After setting some intentions around creative goals in July, I asked the Universe for a sign that I was on the right track, designating the black cat as the symbol that would indicate Universal approval. This exercise comes straight from The Universe Has Your Back, the book that I groused about in my last column while suffering from a bad back. I’m still not so high on Gabrielle Bernstein’s book, but the exercise has already borne fruit.
As a sign, the black cat is as cliché as they come, but I had my reasons. Cats are the familiars, the magical companions, of witches the world over, believed to share their supernatural powers with those shadowy crones. They’re mediators between the everyday and the spirit realm, known for their divinatory or “second sight.” Maybe it’s because they’re active at night, when the unconscious holds sway, feeding us through dream images.
On a more personal level, our ancient long-haired black cat Batman had gone missing at age 17. We assumed he’d gone off to die as animals will. His reappearance two years later on a wintry mix Christmas eve was nothing short of a pagan miracle While I’d not been a very good sport about attending him before he disappeared—all those coughed up hairballs and accidents on rugs, I was slavish upon his return. He lived out his days as a bona fide superhero in our home, finally giving up the ghost at age 21.
Yes, the black cat would be my sign. I waited. Two days later an email came from a friend with a link about a couple of Mt. Washington cats in need of a home. One of them was a black short-hair by the name of Batman. My friend had even written, “A sign?” She knew, of course, the legend of my own Batman, but I’d told her not a thing about asking the Universe for a sign. Wow, I thought, this stuff really works. Still, I did not want litter boxes and vet visits, scratched upholstery and all that a real cat involves. Pleased with the sign, I passed on the cat.
A month later, at the tail end of a three-day writer’s retreat, I sat down at breakfast next to a large, middle-aged man with a full beard. We’d not formally met but had been bumping up against each other for three days—at the bar, the buffet table, jockeying for seats in the room where the readings were held. He offered his hand and said, brightly, “Are you just getting here?”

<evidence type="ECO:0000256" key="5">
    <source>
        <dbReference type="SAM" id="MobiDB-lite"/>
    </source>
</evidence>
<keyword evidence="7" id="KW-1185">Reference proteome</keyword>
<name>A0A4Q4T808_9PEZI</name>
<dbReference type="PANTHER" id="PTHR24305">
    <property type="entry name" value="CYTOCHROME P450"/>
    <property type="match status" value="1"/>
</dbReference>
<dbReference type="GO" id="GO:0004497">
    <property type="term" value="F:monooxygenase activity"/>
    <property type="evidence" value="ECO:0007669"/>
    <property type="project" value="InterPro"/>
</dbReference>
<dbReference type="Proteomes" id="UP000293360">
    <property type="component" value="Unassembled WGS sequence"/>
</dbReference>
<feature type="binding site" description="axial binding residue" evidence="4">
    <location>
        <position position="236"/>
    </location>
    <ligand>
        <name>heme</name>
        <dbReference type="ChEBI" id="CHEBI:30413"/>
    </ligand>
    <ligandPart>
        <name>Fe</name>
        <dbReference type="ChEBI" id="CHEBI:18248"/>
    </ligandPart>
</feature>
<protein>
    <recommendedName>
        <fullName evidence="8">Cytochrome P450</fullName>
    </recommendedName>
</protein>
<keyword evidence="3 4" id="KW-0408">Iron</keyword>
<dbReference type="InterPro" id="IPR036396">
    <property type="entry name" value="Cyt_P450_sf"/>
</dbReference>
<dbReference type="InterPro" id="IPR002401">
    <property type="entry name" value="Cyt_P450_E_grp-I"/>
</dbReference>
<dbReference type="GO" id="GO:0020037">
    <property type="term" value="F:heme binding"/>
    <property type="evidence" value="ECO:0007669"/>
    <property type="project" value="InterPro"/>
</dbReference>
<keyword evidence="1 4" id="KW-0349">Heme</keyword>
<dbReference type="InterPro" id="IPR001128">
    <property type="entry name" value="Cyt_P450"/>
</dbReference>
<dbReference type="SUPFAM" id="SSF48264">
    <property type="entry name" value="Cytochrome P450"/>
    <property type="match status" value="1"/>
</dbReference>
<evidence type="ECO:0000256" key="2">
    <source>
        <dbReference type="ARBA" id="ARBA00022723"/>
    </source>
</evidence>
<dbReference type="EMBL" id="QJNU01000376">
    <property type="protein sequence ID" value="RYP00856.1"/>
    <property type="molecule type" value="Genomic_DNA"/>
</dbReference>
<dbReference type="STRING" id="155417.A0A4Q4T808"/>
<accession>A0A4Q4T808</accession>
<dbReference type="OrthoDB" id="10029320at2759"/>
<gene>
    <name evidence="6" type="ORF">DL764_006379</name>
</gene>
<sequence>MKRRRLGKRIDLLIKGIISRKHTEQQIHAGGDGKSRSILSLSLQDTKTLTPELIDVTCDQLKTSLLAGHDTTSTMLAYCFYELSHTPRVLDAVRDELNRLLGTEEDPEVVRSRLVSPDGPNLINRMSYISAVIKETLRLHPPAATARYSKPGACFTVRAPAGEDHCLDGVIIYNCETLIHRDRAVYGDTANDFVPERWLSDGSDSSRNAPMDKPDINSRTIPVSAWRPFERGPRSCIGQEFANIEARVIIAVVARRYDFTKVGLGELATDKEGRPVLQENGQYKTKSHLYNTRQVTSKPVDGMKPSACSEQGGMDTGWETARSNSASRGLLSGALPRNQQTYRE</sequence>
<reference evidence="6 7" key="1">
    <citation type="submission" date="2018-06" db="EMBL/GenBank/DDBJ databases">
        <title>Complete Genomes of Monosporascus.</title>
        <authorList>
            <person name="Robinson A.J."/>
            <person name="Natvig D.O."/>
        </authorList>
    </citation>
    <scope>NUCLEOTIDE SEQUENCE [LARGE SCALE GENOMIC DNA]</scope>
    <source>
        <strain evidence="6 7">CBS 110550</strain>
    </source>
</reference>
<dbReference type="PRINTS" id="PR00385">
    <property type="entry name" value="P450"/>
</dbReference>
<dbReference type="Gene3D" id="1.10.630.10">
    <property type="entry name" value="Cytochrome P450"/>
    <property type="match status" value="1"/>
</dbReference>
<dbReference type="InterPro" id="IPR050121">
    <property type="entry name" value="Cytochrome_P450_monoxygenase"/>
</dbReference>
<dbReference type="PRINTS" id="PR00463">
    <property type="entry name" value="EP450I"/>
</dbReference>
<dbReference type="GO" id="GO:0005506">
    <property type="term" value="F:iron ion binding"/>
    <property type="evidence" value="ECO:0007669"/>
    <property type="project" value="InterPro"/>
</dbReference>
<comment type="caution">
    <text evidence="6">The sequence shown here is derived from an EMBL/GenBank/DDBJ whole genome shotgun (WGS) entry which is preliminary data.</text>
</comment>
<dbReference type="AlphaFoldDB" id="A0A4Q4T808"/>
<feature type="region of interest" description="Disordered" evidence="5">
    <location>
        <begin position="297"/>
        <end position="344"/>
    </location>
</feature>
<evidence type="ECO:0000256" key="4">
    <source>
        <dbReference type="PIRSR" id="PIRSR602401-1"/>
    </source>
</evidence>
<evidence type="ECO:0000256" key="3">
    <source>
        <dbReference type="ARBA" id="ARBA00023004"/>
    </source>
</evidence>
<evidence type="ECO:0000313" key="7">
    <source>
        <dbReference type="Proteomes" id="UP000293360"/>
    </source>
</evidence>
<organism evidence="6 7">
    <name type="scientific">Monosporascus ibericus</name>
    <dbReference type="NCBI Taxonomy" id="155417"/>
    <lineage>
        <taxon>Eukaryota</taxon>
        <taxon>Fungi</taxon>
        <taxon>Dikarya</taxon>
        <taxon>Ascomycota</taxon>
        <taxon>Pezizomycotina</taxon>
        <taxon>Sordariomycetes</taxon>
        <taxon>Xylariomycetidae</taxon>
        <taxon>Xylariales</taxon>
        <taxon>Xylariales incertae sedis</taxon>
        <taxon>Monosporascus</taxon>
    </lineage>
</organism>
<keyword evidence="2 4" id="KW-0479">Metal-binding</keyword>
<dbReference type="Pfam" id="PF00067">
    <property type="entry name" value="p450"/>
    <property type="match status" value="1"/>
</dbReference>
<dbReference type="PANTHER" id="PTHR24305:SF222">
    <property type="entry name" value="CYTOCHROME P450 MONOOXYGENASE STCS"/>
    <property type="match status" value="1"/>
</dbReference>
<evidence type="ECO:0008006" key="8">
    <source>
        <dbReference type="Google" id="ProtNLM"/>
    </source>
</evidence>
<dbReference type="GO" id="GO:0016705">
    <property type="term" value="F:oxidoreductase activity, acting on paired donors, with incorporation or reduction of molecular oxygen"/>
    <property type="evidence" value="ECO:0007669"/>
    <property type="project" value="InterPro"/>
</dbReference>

The retreat was a relatively intimate gathering of about 30 people. It seems natural to check out everyone in a smallish group, not with libidinous intent, just as a matter of course, particularly if you’re a writer, specifically charged with the job of noticing. I’d been trending toward invisibility for years, but this encounter was a passport stamp at a lonely border, hard cold proof that I’d crossed over into my crone years.
Crone, I recently learned, comes from the word corona, crown of life. The wisdom years. With our loose skin and coarse hair, our creaky joints and overworked livers, we learn to inhabit our authentic feminine power. This power source is deeply internal and has to do with the soul finally getting down to the business of the heart.
At the writers’ gathering, the young and talented stayed up late drinking by the campfire–singing, reciting poetry, managing their hormones with singular intent. Freshly humbled, I felt myself not so much a has-been as a never-have-been. Nor have I ever been able to stay up late at night, even when I was young with the world at my feet. As usual, I missed some of the networking and bonding opportunities and left feeling not pumped up, as one hopes to feel after such experiences but taken down a few pegs. On the way home, I wrote in my journal, a cry in the wilderness: “Help me see what I need to do and where I need to go.” I wasn’t so sure about anything anymore, most of all those creative goals set back in July.